Clotworthy, Pauline (Cecily Elizabeth) (née Keohler , later Keller ) (1912–2004), teacher of fashion design, was born 17 May 1912 in Dublin. She was the daughter of Robert Nesbitt Keohler, a solicitor, and his second wife, Ethel M. Keohler (née Thompson), the daughter of William Thompson, a member of the Society of Friends and an engineer, from Ballyboggan, Co. Wexford. Robert Keohler's first wife was Edith Thompson, Ethel's elder sister, but she had died after two years of marriage, around the time of the birth of her daughter in 1902. In October 1914, two months after the outbreak of war with Germany, Robert Keohler (also spelled Köhler) changed his surname by deed poll to Keller.
Pauline attended Alexandra College, and then the Metropolitan School of Art in Dublin (1931–2), where she was taught by Seán Keating (qv), who tried, unsuccessfully, to stop her producing fashion sketches when she was set to draw figures from life models. Fashion was what she cared most about, and she decided to move to Browns Paris School of Fashion on London's Bond Street. She then considered working for the dressmaking department of Arnotts department store in Dublin, but realised that her artistic and impressionistic designs were not enough. She needed to understand the technicalities of pattern-making, cutting, and garment construction. On the advice of Ronald Nesbitt, advertising manager (later managing director) of Arnotts, she returned to London to the British Institute of Dress Designers, for training in the practical skills that underlie dress-designing; fellow students included Hardy Amies. She completed the course successfully in May 1938. Spotting an opportunity to bring equivalent training to Dublin, and with her father's help, she leased rooms at 6 St Stephen's Green, in Dublin city centre, to establish the Grafton Academy of Dress Designing and Millinery.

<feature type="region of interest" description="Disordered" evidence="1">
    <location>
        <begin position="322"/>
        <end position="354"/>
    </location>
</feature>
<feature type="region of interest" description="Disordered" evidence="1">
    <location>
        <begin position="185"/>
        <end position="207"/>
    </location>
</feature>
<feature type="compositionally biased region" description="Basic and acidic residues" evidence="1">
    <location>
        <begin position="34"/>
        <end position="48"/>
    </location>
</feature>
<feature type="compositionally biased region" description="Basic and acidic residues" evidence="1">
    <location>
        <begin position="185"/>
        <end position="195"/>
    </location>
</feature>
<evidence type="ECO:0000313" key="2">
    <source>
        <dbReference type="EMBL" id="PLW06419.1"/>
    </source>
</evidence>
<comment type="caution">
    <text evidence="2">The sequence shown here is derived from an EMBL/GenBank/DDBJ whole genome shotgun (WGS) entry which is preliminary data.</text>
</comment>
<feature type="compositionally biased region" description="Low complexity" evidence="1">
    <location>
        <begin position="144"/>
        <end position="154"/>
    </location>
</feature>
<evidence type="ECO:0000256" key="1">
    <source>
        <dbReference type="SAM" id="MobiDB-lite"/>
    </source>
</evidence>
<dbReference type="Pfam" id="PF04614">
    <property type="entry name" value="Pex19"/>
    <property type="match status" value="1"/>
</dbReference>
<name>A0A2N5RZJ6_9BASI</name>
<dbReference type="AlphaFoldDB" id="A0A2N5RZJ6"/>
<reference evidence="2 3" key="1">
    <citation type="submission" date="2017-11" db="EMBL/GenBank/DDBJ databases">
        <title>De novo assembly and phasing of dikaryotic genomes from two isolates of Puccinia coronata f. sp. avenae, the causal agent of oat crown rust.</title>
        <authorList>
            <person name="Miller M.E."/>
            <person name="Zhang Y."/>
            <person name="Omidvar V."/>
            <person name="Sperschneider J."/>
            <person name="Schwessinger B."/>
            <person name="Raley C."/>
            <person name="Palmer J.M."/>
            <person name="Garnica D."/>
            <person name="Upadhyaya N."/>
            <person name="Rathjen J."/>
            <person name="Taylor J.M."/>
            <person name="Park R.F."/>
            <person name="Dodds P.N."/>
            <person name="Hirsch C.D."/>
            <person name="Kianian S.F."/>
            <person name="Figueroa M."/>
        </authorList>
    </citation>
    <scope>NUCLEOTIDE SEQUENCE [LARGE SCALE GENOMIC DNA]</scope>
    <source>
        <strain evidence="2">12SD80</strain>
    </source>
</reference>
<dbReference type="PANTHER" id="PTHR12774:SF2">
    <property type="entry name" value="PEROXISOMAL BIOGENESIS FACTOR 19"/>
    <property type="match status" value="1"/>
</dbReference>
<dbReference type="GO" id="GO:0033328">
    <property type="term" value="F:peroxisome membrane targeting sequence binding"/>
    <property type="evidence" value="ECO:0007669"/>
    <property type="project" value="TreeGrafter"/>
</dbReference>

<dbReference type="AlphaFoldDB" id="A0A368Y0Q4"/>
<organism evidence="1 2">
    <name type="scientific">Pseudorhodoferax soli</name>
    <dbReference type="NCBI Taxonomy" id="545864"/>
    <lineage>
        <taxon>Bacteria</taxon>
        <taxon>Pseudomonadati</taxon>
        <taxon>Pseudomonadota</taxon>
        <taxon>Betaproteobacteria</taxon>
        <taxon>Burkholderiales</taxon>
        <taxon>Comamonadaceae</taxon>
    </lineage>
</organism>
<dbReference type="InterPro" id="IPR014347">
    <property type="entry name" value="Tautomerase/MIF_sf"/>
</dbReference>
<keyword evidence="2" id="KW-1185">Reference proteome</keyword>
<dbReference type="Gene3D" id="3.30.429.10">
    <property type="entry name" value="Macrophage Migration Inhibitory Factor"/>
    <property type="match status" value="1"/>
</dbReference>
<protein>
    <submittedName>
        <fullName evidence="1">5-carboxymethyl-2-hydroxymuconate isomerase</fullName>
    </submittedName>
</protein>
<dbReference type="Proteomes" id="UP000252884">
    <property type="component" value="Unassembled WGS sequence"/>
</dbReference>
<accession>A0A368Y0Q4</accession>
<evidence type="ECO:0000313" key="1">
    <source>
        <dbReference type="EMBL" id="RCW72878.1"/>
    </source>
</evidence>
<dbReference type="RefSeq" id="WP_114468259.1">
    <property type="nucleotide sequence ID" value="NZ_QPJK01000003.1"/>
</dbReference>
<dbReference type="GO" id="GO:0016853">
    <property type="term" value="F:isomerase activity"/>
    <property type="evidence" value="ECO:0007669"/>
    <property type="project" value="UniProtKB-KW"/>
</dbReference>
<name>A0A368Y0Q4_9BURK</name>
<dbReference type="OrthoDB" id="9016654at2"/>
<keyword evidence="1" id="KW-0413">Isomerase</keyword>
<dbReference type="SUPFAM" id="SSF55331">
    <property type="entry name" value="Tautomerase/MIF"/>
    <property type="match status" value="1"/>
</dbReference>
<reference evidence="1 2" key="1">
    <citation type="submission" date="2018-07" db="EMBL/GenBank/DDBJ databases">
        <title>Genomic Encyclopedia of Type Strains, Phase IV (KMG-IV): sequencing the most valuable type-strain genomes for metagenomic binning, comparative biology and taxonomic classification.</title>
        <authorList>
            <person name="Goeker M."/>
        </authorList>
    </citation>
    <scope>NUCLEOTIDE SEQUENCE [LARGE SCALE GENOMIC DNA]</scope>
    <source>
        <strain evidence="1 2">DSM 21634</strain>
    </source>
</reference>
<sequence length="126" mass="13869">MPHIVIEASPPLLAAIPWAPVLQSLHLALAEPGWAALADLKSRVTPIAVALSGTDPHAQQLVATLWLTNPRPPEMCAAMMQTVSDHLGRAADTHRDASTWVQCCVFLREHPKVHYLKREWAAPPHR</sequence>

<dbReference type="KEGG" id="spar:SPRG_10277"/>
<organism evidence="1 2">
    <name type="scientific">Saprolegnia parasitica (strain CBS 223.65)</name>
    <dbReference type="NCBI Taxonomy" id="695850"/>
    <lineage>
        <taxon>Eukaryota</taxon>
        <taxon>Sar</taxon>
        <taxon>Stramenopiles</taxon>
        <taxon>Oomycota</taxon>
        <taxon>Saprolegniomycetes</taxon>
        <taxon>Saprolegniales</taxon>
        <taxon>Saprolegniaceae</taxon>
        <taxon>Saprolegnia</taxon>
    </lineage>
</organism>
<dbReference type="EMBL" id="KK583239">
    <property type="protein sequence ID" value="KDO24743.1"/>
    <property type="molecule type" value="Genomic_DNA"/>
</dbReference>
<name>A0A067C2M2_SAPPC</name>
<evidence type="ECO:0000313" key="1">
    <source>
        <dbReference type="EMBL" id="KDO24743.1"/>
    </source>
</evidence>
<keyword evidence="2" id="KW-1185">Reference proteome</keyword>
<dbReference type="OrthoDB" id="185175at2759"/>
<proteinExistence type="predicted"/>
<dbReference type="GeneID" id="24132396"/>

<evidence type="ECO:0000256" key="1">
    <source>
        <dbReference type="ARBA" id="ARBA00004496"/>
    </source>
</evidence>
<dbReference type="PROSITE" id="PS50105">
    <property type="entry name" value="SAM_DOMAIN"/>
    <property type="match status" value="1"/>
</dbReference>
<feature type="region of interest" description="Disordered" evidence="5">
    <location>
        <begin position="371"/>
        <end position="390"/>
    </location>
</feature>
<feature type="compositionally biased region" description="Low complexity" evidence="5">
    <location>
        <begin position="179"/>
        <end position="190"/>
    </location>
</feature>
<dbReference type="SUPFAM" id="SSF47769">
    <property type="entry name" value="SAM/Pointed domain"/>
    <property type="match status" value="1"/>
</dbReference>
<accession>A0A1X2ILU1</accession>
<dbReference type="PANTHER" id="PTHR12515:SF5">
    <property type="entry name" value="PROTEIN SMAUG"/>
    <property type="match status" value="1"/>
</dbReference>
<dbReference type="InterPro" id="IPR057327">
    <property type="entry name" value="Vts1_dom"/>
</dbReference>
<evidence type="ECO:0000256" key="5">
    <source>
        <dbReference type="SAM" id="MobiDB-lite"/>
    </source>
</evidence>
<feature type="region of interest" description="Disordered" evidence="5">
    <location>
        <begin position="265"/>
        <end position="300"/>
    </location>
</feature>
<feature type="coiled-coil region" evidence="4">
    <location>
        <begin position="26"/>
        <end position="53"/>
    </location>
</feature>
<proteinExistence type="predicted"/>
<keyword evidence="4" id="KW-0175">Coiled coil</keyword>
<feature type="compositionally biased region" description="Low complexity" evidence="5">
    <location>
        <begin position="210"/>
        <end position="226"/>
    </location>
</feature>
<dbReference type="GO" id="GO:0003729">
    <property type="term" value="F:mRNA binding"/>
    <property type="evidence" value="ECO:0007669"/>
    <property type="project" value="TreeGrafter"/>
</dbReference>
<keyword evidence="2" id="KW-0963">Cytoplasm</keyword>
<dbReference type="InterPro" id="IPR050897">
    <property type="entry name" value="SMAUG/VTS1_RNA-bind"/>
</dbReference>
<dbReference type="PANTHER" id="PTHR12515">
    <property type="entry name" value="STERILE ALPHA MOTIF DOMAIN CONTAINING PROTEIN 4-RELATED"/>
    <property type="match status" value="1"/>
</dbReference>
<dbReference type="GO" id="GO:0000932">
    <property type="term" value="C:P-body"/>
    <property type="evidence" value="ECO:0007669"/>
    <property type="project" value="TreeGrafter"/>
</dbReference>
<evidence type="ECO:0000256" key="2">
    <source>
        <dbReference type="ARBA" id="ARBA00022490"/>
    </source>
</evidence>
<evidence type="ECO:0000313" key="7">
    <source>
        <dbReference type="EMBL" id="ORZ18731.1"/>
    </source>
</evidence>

The first fifteen students enrolled in 1938; annual shows of student work quickly became a feature of Dublin society. Rather unusually for the period, she continued to work professionally when married and even after having had children. Some of the most prominent people in Irish fashion were associated with the school over the years, some as teachers, such as Neillí Mulcahy, and many others as pupils, including Ib Jorgensen and Clodagh. Designers who established Ireland's reputation in international fashion studied under Clotworthy, whose pioneering academy also provided skills that enabled hundreds of less celebrated people to earn their living as dressmakers and tailors throughout Ireland, or to enjoy hobbies in fashion-related crafts. The academy's seventieth anniversary celebrations in 2008 highlighted Clotworthy's contribution as the 'backbone of the Irish clothing trade' (Irish Times, 5 April 2008); for many years there was no other training course available in Ireland.
Pauline Keller married in 1940 Neil Desmond Clotworthy (1917–92), an officer in the Irish army, who was born in Saskatchewan, Canada; his Irish parents had brought their family back to Dublin in 1931. He later trained in electrical and mechanical engineering, and became engineer-in-chief with the Commissioners of Irish Lights, responsible for all aspects of the provision of navigational aids round Irish coasts, as technologies developed rapidly from the 1950s. He and Pauline had two daughters and a son. Pauline died in the Blackrock Clinic, Co. Dublin, on 22 December 2004 and was buried in the Friends' burial ground, Blackrock. She was survived by her daughters, one of whom continued the family involvement with the Grafton Academy.